This project aims to improve understanding of doctor-patient communication about the sexual side effects of prostate cancer (PC) treatment. Research shows that effective communication leads to improved health outcomes.
The National Institute of Health and Care Excellence urge doctors to ensure men and their partners receive adequate tailored information about the sexual consequences of PC treatment decisions, and have opportunities to discuss sexual problems. However, our research suggests variability in how well this is achieved in practice, and that doctors inadequately address patients’ sexual information and support needs.
Despite the clear need to enhance communication in PC care, opportunities to do so are currently missed because we lack the necessary evidence base for understanding what is happening in consultations.
The proposed research aims to fill this gap. It will:
(1) Create an evidence base of video-recordings of real consultations in the PC clinic.
(2) Identify the core, communicative practices (vocal and embodied) that doctors and patients use to discuss the sexual side effects of treatment, and the practices that appear to enhance or hinder, open up or close down, that communication.
(3) Identify doctors’ and patients’ views on these different communicative practices, and the factors that facilitate or impede open communication about sexual issues.
The project will involve recording and analysing 70 PC clinic consultations, made at two time-points (when making treatment decisions and six months after treatment). Consultation data will be analysed using conversation analysis. The student will also interview 20 patients and their consultant separately, using clips of their previously recorded consultations to prompt them to discuss their views about the communication. Interview data will be analysed using thematic analysis. Findings from the two data-sets will be integrated in methodologically novel ways to develop theoretical understanding of ‘what counts’ as patient centred communication in talk about sexual functioning.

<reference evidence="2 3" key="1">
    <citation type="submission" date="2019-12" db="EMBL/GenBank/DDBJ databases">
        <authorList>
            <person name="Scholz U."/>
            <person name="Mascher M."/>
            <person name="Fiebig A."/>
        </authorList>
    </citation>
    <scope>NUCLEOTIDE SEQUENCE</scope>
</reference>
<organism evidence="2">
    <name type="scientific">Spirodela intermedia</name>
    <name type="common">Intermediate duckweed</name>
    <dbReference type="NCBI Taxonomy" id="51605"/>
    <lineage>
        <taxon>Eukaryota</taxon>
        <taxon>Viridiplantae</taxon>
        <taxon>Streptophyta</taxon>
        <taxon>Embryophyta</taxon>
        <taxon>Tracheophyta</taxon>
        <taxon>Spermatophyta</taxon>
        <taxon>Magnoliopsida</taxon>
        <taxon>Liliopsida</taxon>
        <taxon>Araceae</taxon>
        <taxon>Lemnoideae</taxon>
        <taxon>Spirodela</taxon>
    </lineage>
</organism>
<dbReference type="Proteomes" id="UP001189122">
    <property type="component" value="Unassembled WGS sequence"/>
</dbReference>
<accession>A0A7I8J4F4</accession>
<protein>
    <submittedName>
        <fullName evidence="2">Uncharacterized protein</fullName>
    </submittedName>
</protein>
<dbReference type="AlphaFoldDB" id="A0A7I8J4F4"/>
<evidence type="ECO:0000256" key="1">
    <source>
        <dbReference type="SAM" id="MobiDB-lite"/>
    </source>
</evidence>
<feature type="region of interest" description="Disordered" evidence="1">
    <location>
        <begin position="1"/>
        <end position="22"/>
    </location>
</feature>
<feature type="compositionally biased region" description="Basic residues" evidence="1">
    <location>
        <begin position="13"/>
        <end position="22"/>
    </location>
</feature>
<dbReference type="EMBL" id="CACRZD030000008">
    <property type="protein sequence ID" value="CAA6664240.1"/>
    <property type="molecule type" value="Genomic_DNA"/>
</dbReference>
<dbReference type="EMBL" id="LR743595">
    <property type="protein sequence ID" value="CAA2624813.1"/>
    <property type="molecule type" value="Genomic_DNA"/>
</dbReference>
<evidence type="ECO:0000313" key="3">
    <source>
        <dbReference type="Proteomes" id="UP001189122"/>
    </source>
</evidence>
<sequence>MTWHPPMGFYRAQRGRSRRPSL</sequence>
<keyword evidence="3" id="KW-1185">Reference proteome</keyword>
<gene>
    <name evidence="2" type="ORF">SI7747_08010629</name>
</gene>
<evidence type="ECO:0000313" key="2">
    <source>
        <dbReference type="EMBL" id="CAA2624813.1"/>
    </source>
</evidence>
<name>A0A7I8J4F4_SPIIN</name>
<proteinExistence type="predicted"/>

The successful candidate will benefit from extensive training in conversation and thematic analysis, systematic reviews, health psychology and medical sociology methods. Given the breadth of training provided, the study will support progression into a wide-range of academic or clinical fellowship roles.
For applicants who are suitably qualified (BPS accredited Stage 1 Health Psychology), there is potential that the PhD could form part of requirements for Stage 2 accreditation.
Research will be based within the School of Psychological Sciences, a vibrant and active research community home to over 100 doctoral students. The project will be conducted within the section of Clinical and Health Psychology, incorporating world-leading researchers in the fields of clinical communication, health behaviour change and the development of interventions for psychological distress.
Candidates are expected to hold a minimum upper-second class (or equivalent) undergraduate degree in psychology, sociology, linguistics, communication studies or related area. A relevant Masters degree as well as experience of qualitative methods/conversation analysis would be an advantage.
This 3-year full-time PhD is open to candidates able to provide evidence of self-arranged funding/sponsorship. Annual fee rates for this project, due to commence from July 2016 onwards, are:
*UK/EU nationals: £4, 052
Non-EU nationals: £20, 500
Part-time study over six-years is also possible, with annual part-time fee rates 0.5 of the above full-time equivalent.
Please direct applications in the following format to Dr Susan Speer ([email protected]
• Academic CV
• Official academic transcripts
• Contact details for two suitable referees
• A personal statement (750 words maximum) outlining your suitability for the study, what you hope to achieve from the PhD and your research experience to date
• Evidence of funding.
Any enquiries relating to the project and/or suitability should be directed to Dr Speer. Applications are invited on an on-going basis but early expression of interest is encouraged.
Collins, S., Peters, S., & Watt, I. (2010). Medical communication. In J. Simpson (Ed.), Handbook of applied linguistics (pp. 96-110). London: Routledge
Hart, J. & Peters, S. (2011). Healing talk. The Psychologist, 24(12), 894-5
Speer, S. A. (2013). Talking about sex in the gender identity clinic: Implications for training and practice. Health, 17(6), 622-639
Speer, S. A., & McPhillips, R. (2013). Patients’ perspectives on psychiatric consultations in the gender identity clinic: Implications for patient-centered communication. Patient Education & Counseling, 91(3), 385-391